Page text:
Remember when you used to stand over the crib to make sure your infant was still breathing? Well, now that little bundle of baby has grown up. Not only have you managed to keep your child alive and breathing for 18 years, you’ve managed to shepherd him or her through high school.
Time to relax. Your work is done.
Who are we kidding? To steal a tagline from one of our favorite blogs: Parenting never ends.
Even though our children may look like adults at 17 or 18, we would be kidding ourselves to imagine they’re reading to navigate life without a little help from mom and dad. That’s especially true when it comes to college.
So what are the new things you need to worry about now? More importantly, what are the things you can stop worrying about and let your college kid handle on his or her own? Excellent questions.
Here’s a list of our favorite blogs for parents of college kids. Not only will these answer many of your questions, they’ll also probably give you a few laughs along the way.
1. Grown & Flown
This is the blog that provided our favorite tagline above.
While Grown & Flown is geared toward parents of older children in every stage of life, it has special sections for applying to college and the college years. There, you’ll see articles on everything parents need to know, from career advice to “hookup culture” on college campuses.
Must-read post: What You Need to Know About College Orientation, authored by Dr. Roger Martin, a former dean at Harvard. It includes do’s and don’ts for orientation that all parents should know. (Spoiler alert: do not hide in the bushes and spy into your daughter’s dorm room.)
2. College Parents of America
College Parents of America provides a helping hand in deciphering all of the college decisions that parents inevitably get pulled into. Admissions, financial aid, internship selection … it’s all covered here. Overall, this site is a fantastic guidepost for parents who are trying to figure out when they should step in and when they should back off.
Must-read post: How to Make the Most of Your Campus Visit. Find out what you should be focusing on to help your child decide on the right school.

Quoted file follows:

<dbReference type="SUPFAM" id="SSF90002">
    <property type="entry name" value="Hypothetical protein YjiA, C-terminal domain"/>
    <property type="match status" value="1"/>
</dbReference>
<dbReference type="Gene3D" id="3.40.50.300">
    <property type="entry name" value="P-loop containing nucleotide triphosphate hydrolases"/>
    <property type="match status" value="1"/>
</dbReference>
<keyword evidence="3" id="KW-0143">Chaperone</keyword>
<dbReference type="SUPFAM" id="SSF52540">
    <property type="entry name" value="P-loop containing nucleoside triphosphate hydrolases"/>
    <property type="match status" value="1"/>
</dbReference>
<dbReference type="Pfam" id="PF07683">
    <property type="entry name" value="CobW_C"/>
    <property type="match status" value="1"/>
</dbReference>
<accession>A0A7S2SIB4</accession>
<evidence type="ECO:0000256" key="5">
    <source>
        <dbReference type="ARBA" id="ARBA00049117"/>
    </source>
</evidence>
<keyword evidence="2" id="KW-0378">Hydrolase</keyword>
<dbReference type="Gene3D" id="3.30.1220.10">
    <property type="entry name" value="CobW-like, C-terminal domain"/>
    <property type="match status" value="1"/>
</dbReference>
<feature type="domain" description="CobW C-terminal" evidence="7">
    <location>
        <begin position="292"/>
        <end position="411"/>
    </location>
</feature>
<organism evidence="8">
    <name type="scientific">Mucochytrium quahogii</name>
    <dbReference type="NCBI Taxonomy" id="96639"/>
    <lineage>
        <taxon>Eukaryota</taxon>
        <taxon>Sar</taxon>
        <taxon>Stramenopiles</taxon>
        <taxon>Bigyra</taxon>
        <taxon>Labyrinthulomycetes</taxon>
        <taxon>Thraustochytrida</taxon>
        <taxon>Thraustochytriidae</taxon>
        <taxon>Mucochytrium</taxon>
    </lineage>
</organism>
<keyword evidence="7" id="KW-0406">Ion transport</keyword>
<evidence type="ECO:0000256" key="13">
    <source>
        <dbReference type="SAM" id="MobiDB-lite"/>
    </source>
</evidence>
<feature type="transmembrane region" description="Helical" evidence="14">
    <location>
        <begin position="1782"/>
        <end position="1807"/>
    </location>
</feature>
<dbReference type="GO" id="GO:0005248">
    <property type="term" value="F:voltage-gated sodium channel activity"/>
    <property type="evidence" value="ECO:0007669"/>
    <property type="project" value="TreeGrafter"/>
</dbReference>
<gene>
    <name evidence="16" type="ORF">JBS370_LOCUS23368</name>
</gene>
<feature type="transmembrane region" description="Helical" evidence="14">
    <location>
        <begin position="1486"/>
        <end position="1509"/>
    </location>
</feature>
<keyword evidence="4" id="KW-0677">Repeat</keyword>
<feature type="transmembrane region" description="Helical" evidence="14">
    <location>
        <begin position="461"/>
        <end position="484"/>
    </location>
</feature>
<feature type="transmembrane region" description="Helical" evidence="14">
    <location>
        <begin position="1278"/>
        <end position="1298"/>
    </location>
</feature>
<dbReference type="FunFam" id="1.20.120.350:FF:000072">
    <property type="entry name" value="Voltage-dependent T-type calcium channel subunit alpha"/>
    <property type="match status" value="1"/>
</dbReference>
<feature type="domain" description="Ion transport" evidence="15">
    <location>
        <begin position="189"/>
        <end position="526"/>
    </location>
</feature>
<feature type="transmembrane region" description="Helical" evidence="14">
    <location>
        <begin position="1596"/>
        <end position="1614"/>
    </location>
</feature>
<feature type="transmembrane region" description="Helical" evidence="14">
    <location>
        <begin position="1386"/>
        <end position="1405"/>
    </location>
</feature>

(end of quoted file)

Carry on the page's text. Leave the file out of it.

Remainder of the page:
3. The Neurotic Parent
If you like your advice served up with a side of laughs, The Neurotic Parent is the site for you.
This blog started several years ago when a mom (who decided to remain anonymous) began chronicling her son’s college selection process. Since then, the site has morphed into an all-around college advice site, albeit a very humorous one. Many of the blog posts are based on readers’ questions about their own children.
Note: While the blog is currently on a hiatus, there's still plenty of good content to check out.
Must-read post: What to Teach Your Kids Before They Go to College. Do your kids know how to hand-wash dishes? And do they know that Tupperware isn’t disposable?
4. College Parent Central
This site strives to bridge the gap between parents and students by helping parents understand what their children are experiencing during college.
Written by a mom and former educator, College Parent Central covers topics from the emotional to the practical. Here, “helicopter parents” can learn how to transition into their new roles as supporting players in their children’s lives.
Must-read post: Senior Summer: At the Crossroads of No Longer and Not Yet, a poignant look at what parents can expect during the summer after senior year and before college.
5. Circle of Moms by PopSugar
Is your college kid driving you nuts? Welcome to the club. Circle of Moms is not technically a blog, but it is your go-to site to interact with community members who just need a little support as their babies make the leap to full-grown adulthood.
Warning: This site is no-holds barred. Expect discussions about the good, the bad, and the ugly side of parenting a college-age child.
Join the community here.
For more helpful college advice, check out our Nitro blog for help with financial aid, student loans, and more. Don’t miss our step-by-step guide for filling out the FAFSA, which was authored by a college financial aid professional.